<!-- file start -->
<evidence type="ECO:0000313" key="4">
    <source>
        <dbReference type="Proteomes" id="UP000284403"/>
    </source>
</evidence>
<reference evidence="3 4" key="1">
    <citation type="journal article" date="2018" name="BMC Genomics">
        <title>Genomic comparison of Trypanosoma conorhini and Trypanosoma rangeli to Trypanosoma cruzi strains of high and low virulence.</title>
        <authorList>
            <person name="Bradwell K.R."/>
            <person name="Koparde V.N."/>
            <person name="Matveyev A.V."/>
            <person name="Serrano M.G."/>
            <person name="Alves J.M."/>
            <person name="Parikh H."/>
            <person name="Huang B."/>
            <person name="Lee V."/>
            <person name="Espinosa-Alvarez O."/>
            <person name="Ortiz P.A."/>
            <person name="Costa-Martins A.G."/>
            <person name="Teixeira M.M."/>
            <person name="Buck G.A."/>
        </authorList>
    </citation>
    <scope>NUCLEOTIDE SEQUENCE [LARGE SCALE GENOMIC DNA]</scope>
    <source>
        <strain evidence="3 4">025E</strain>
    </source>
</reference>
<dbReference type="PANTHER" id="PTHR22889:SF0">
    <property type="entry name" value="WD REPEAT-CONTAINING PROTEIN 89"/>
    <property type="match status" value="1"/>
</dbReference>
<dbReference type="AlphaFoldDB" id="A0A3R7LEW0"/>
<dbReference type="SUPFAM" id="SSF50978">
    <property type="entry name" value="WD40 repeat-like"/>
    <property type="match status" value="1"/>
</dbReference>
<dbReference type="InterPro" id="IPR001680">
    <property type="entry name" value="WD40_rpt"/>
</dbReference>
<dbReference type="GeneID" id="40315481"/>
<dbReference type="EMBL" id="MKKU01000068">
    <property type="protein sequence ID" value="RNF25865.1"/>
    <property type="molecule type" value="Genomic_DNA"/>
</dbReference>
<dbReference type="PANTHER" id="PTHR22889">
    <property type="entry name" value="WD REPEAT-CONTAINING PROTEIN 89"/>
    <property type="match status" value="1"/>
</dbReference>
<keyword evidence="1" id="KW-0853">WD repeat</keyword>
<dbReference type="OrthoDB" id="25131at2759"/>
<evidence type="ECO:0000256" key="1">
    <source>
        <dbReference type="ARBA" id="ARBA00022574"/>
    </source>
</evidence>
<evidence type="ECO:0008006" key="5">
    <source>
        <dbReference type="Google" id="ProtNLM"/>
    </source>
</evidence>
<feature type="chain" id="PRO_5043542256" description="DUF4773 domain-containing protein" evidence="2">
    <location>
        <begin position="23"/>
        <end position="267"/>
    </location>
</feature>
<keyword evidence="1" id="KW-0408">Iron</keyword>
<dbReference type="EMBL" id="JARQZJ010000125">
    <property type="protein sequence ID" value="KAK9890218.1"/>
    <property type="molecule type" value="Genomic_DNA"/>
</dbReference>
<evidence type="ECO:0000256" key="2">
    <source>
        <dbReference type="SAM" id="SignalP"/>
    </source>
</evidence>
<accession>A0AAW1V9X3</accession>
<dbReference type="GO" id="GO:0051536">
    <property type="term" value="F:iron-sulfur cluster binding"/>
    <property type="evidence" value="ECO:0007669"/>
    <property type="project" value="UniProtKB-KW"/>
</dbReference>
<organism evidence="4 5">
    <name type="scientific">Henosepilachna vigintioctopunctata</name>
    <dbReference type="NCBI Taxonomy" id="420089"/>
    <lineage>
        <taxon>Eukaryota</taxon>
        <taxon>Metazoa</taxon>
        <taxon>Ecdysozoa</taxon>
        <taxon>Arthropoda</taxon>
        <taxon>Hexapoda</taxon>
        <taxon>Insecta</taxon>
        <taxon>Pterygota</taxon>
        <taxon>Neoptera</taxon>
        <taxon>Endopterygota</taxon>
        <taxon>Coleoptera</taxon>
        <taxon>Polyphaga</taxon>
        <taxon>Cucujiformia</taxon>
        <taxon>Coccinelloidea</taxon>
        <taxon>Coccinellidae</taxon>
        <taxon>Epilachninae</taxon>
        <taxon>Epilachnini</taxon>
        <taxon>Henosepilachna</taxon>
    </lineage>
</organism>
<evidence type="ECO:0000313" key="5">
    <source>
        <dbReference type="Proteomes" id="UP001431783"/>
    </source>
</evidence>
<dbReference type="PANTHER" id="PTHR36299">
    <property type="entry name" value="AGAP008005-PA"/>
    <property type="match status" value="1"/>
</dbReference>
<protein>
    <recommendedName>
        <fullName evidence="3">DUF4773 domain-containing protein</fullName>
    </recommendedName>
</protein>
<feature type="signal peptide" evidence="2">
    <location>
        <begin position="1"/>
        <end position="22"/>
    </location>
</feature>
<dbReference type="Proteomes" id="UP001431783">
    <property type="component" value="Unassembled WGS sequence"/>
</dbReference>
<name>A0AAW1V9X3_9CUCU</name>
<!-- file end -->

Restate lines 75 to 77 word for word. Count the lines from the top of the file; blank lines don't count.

    <source>
        <dbReference type="SAM" id="SignalP"/>
    </source>